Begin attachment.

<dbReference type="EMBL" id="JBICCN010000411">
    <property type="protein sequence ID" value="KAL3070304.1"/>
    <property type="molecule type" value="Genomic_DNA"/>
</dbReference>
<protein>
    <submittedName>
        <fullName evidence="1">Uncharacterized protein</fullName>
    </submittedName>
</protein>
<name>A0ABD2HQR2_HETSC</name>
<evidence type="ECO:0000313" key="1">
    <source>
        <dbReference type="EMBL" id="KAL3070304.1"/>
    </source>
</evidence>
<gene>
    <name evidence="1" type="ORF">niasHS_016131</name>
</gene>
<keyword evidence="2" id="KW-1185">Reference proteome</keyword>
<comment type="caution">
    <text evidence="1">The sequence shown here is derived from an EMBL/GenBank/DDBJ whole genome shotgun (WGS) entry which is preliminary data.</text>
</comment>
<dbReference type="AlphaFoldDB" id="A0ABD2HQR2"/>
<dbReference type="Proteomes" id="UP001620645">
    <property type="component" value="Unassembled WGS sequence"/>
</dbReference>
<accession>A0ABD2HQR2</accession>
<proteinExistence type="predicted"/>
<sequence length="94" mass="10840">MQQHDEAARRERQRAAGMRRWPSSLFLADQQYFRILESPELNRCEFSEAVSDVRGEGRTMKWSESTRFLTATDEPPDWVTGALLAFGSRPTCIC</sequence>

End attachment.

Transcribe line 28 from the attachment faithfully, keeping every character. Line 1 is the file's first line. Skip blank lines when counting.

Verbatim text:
<proteinExistence type="predicted"/>